A federal judge has succeeded in shaming a federal bureaucrat into backing away from a scheme whereby court employees' Internet use would be monitored in the name of workplace efficiency.
The dispute between Ninth US Circuit Court of Appeals Judge Alex Kozinski and Administrative Office of US Courts Director Leonidas Mecham reached something of a crisis when the judge went public in a Wall Street Journal Op-Ed item last week.
The evil proposal is scheduled for consideration Tuesday during a federal judicial conference, but now Mecham is asking the conference chairman to delay it, indicating that he's not prepared to fight for it.
Which is a pity, really. If the issue were contested vigorously, it might open a legal can of worms beneficial to all. As things stand now, it appears that the judges will get the freedom they want quietly and easily without a public showdown, and consequently without a much-needed piggyback opportunity for the rude masses.
Judge spills guts
In his WSJ essay, entitled "Privacy on Trial: Big Brother is watching you, your honor," Kozinski illustrates the indignity of workplace monitoring by observing that the US Bureau of Prisons warns inmates that their "use of institutional telephones constitutes consent to monitoring..."
Well, that's pretty much the same treatment most people receive from their employers (jailers?), and from the myriad commercial entities with which we have to interact ("this call may be monitored or recorded for quality-control and training purposes"). And screw you if you don't like it, Bud.
And now these outrageous practices are to be applied to judges.
"All judiciary employees -- including judges and their personal staff -- must waive all privacy in communications made using 'office equipment,' broadly defined to include 'personal computers....library resources, telephones, facsimile machines, photocopiers, office supplies,'" an indignant Kozinski says.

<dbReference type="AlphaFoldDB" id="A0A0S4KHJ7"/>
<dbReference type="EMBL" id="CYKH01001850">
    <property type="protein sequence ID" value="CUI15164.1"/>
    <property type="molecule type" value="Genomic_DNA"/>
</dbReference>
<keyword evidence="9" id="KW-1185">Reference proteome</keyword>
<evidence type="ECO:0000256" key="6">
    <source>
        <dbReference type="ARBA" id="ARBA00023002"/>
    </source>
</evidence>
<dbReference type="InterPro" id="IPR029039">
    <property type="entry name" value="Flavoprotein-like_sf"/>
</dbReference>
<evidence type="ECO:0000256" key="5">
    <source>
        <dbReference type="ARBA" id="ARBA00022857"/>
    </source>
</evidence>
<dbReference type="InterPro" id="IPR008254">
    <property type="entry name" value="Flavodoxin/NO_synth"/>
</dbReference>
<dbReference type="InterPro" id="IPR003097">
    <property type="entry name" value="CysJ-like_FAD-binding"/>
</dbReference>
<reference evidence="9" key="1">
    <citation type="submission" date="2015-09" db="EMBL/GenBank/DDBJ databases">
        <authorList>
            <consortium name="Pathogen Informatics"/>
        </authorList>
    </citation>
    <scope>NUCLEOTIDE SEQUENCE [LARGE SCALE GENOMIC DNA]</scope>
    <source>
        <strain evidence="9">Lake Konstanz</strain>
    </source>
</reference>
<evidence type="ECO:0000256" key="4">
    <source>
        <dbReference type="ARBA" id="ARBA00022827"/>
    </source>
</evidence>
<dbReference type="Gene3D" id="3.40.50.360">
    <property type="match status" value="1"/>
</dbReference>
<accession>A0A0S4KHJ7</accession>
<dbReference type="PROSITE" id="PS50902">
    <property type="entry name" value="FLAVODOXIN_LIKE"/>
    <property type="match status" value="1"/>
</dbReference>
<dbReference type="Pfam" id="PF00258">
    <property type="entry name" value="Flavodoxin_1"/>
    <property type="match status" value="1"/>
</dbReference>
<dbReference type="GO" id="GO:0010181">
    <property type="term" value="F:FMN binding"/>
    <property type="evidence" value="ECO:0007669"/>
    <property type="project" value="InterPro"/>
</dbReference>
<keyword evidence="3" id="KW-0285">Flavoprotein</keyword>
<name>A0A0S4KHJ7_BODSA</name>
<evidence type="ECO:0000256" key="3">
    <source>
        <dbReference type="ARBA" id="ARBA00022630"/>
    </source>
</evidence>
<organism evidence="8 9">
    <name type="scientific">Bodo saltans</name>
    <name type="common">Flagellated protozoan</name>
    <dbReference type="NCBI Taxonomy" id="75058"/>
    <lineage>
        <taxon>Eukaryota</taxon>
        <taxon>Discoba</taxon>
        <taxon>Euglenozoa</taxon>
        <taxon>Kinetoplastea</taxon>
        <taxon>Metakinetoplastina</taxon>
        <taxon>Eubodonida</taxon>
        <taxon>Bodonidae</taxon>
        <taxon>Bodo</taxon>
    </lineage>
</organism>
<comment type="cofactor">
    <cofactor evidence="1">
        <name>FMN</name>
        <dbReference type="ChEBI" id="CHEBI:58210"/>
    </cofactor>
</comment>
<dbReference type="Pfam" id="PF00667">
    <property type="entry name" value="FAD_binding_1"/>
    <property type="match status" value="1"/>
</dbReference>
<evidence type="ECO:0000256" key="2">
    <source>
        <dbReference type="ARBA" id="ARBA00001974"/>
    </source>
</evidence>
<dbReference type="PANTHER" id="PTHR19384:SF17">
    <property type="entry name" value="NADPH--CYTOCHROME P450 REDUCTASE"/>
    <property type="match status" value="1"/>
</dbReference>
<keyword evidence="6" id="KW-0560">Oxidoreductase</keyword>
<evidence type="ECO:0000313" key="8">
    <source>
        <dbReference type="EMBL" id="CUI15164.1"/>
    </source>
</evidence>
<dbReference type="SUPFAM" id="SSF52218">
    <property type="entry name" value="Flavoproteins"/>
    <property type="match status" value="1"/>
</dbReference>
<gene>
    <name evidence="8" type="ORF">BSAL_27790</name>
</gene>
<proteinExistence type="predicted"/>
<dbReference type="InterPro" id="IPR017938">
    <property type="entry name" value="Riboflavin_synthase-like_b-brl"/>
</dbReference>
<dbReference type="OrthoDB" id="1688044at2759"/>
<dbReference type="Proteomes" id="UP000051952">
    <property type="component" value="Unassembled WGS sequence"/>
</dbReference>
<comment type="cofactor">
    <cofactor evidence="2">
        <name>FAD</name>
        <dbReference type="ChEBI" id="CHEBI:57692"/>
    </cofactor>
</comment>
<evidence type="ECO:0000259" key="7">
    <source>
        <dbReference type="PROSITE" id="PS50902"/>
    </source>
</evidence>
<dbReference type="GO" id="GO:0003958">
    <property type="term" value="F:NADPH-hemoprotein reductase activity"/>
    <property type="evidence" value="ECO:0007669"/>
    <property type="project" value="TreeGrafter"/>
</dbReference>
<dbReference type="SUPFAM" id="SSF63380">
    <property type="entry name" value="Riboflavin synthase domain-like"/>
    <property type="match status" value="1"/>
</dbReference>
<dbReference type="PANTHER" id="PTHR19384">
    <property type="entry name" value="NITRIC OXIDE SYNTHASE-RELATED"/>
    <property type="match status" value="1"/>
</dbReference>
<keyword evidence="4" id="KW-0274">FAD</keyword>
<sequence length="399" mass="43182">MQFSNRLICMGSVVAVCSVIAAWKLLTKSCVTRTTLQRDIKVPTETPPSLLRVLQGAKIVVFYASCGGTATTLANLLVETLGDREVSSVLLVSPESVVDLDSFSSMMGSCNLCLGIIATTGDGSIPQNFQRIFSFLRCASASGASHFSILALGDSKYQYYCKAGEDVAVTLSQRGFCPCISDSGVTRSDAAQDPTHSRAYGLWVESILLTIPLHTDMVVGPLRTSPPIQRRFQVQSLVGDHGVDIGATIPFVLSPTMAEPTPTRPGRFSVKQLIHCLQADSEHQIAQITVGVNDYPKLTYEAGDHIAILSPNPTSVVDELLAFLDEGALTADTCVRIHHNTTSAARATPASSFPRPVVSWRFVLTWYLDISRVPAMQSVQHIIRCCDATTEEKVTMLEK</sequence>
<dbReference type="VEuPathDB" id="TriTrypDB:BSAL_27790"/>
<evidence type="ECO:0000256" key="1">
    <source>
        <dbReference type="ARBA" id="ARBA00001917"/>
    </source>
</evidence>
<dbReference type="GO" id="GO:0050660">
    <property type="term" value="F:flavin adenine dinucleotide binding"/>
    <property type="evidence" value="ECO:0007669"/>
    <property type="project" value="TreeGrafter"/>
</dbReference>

And what about the rest of the working class stiffs who've been treated like prison inmates for decades? They don't have sacred duties, Kozinski reasons. His chief problem here is the indignity of being treated like any other human being.
"For us, confidentiality is inviolable. No one else -- not even a higher court -- has access to internal case communications, drafts or votes," he whinges. "Important principles are at stake here....If we in the judiciary are not vigilant....we will surely lose the moral authority to pass judgment on the misconduct of others."
Ah, the old 'sacred responsibility' dodge. His honor can save it. We know all too well the sleazy process by which law is made. Black-robed handmaidens to the fruits of lobbying, extravagant campaign donations, and pandering to the public's most immediate and self-serving concerns have little to be pious about. The legislature long ago stripped 'moral authority' from the law.
However, we'll allow that the application of justice, if not a sacred responsibility, is indeed a grave responsibility, in the sense that piloting a train-load of toxic chemical waste through a population center is a grave responsibility. Like a chemical spill or a radiation discharge, the misapplication of the law can do severe harm to the innocent, though seen in this context, the practice demands greater, not less, oversight and public scrutiny.
Maybe his honor deserves a video camera in his office and courtroom so he can be observed on the job the way millions of us are, and confronted with its evidence during periodic 'evaluations'. Maybe he ought to be made to piss in a plastic cup twice a year, too, like the rest of those we trust with grave public responsibilities -- and like the increasing lot of those we don't, but who still need to pass the wizz quiz to keep their jobs.
That sounds like Justice of a nicely poetic nature to us. ®
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